The bar was full of ghosts.
They had that in common, he thought, as the gazed at the husks of the barstool occupants, sizing them up, glad at least that they were ghosts of his own nationality for a change. In the afterlife it seemed as if there were too many affected accents. Too many of the dead did not speak English. However, this small comfort quickly evaporated within the split second that it takes for even the inebriated to notice that the game is on, the game is on, and suddenly they all came to life. Every seat swiveled to the best of its ability in one direction, every half-bald head tilted to the right as if a change of perspective would provide clarity through the garbled foam of the iffy television reception. All of the ghosts were resurrected, except for him.
This shift caused him second thoughts- he didn't know if he wanted to enter after all. For the 40th time and counting he doubted his purpose for coming this far, but he was so close now, so close to the goal that five years or so had either kept from him or pushed him towards. That was why he was here. It was down to just 15 miles, and Barney's was the first stop he'd seen that was familiar. He and this place had some history- in his past life anyway.
The sun flickered like a defective light bulb as the clouds passed over and through it, offering the establishment the swan song of the day. As Miles slipped out of the shadow cast by the curved doorframe, he realized that the last time he had been here he was not yet old enough to drink. In order to keep Miles's mother happy and to save his own hide (Mom and her Irish temper was well-known even in this town of middling size), the bartender, Sarah, let Miles hang out but kept a wary eye on his habits. It was Mike's birthday. Last time Miles was here he gazed on admiringly as Mike toppled a few beers and an Irish Car Bomb, joined the others in the bathroom to make fun of Mike's wuss stomach, and let nothing get by him. He had noticed the gummy black stuff that worked its way under his nails, the way his coat absorbed the smoke that permeated the room as if his leather shield were trying to save them all from the smell. He remembered the rumpled collar of Sarah's red shirt that reminded him that she had two other jobs and the neckline of it that made him forget. He remembered that it seemed terribly interesting at the time, even after they got home and he wiped the dry vomit from Mike's face so mom wouldn't see.
Mike had joined the reserves before Miles left. He was off "with them", as they all said, long before Miles even thought about Australia, months before Miles compartmentalized his backpack and bought the ticket and saw it all and made the phone call and began his second life. There was no telling where Mike was now. Centuries had passed, dragging the minutes down with them into the pit where time goes to die- the big pity being that Miles could not summon the strength to care. He didn't even call himself Miles anymore, he didn't call himself anything. Ever since the phone call, he knew he couldn't-- a name meant a family, and that simply would not, could not exist.
But gin could. He ordered one. He was sitting now, at his own table, and the bartender was named Bob, not Sarah. Progress. Until the boy sat down beside him.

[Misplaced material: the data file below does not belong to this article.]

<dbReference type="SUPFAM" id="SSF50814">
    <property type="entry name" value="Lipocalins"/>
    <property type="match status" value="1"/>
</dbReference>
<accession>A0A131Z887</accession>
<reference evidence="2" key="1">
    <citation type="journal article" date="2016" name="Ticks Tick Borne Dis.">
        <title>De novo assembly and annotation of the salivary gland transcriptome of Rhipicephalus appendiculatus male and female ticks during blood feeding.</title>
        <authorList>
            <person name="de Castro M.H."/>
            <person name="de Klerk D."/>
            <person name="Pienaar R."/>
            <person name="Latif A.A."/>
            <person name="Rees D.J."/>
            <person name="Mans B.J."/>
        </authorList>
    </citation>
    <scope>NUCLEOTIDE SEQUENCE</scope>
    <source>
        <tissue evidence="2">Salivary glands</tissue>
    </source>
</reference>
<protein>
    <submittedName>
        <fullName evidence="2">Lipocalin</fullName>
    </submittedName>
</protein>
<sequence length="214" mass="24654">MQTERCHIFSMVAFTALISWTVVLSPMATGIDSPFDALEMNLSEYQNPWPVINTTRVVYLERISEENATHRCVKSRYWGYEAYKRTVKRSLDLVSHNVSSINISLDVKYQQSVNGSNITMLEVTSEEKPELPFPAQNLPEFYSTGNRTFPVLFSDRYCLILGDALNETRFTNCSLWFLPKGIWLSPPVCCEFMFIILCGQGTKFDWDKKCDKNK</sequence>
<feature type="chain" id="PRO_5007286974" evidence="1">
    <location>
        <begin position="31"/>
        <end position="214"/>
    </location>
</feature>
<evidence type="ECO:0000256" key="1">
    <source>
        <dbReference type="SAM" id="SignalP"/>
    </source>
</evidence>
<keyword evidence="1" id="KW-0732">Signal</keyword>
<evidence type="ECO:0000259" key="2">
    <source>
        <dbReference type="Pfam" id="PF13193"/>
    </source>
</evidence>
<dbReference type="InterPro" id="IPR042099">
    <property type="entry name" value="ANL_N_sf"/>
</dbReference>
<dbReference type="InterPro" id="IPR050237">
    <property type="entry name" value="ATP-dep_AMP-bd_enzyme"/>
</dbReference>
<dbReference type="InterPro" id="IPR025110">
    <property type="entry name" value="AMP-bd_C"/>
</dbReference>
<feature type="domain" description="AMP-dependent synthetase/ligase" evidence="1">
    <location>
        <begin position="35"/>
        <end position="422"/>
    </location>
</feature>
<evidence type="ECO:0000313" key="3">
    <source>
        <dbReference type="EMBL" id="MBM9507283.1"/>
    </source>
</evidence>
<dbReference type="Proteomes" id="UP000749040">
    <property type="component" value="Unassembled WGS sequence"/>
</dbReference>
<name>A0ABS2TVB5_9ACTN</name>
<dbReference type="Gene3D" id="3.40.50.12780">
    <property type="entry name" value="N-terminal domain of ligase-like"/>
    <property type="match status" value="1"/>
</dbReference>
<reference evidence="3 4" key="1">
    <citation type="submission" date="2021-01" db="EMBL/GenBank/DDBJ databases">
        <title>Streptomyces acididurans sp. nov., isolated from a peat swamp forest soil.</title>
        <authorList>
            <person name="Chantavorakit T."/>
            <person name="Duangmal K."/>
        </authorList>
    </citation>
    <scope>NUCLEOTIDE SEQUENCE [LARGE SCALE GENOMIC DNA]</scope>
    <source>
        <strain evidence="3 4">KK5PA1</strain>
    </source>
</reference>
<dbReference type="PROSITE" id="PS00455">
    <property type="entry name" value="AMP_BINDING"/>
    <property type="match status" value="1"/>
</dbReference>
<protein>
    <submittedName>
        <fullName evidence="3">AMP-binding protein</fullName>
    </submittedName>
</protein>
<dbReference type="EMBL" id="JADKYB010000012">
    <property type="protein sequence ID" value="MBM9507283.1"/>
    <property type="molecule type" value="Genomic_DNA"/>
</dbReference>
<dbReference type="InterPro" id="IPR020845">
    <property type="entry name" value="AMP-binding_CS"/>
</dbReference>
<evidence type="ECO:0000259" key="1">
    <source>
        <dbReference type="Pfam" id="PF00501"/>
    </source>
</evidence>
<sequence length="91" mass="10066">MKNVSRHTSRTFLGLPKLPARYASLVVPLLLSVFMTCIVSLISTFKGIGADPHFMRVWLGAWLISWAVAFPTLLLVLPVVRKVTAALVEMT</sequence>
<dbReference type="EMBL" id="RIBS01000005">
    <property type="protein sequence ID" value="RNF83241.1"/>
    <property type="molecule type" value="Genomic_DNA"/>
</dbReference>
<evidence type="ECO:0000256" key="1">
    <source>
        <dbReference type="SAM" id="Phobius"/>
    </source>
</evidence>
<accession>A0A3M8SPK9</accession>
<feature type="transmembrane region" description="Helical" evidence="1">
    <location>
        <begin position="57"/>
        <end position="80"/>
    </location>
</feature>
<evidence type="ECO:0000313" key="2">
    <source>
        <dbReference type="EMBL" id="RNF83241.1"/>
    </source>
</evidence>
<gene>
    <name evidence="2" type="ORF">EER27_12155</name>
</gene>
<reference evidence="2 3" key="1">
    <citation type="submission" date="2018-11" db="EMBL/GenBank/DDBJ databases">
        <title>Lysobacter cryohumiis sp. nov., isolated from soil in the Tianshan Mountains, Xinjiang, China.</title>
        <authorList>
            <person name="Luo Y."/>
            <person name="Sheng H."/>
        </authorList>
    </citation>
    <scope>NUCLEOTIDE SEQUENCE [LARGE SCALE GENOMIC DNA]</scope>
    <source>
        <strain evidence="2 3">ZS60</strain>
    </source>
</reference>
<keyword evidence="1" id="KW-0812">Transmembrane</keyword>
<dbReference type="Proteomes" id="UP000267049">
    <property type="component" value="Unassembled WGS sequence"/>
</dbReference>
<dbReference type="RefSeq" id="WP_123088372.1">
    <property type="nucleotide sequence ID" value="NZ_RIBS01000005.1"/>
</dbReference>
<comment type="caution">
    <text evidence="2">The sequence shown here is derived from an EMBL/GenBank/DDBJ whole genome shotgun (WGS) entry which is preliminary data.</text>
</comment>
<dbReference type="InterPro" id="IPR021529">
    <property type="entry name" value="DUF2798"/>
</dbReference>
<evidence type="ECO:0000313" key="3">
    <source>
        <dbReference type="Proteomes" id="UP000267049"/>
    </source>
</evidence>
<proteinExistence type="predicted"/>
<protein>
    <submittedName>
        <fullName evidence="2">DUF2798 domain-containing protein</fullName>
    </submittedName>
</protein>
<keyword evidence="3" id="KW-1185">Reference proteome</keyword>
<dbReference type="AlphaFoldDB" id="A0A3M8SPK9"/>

Miles observed the funny looking character that had seated himself beside Miles and his backpack (which took up a whole chair). Seated was too polite a word- plopped was more like it. This kid, he plopped. He was bright eyed- in fact his two large grey eyes were so sopping with light that Miles could notice upon first glance how remarkably close together they were; how small this boy's nose was. No, no no, he would not go back to noticing things. He looked down at his gin that had spontaneously generated from the gummy black table, as if by magic, as if there were a god.
"I'm Jim!" He said his name and his greeting in the same exact tone.
"Hi," Miles spoke. And regretted it.
"Today's my birthday," said Jim, who was probably called Jimmy by his mom and his dad and everyone else that helped construct for him the pencil outline of his being.
"Happy birthday," said Miles, smelling Jim's traveling beer breath.
Jim was taller than Miles, which he would have found unsettling if he found anything unsettling. He was unused to looking up at anyone- not since Mike had towered over him did he have to tilt his eyes to meet the pair of another's. He also did not particularly want to look up at this boy, he did not want the boy to start thinking that there was some sort of give and take here, or that he would exert energy that he couldn't even conjur for the people he used to love on some stupid kid. This kid, this kid who had never been anywhere, not seen anything, this kid who was still a kid in the sense that he had not yet even painted himself in flesh tones.
"You know I'm 21 today?" He posed it as a question with the tone of voice that you're supposed to use when asking children if they want to play Candy Land.
"That was my first guess," said Miles. He did not speak with exasperation. He did not want to speak at all, but when he did he did not sound any different than he used to, when he spoke all of the time, when he was tan and flirted with Emily Spiller right in front of her parents and four brothers.
"I bet you're wondering why I'm here on my birthday by myself." Jim didn't know about past lives.
"The question had crossed my mind." Miles lied.
"All of my friends are too busy. It's too close to Thanksgiving."
"Thanksgiving's a week away."
"Is it? That's funny." Jim smiled. "Honest to god, though, I don't have a lot of friends."
Miles jumped from the exposition that was due any time and straight to the reassurance.
"Things can change." Miles drank his gin, and Jim's eyes turned all gooey and sincere.
"So do you want to drink with me?" the boy asked. Miles didn't say anything, but he didn't get up to walk away, either.
They sat in silence until more drinks were brought to them.
"I'm one of those kids who didn't drink much before now," Jim said, and Miles wondered at the uncanny effect that alcohol had on strange sentence structure. Jimmy smiled at his drink rather than consuming it, as though he were counting the drips of condensation from the bottle- the aesthetic of the glass construction seemed far more pleasing than the substance inside. "I was a good kid, not until the legal age was I going to drink, nope."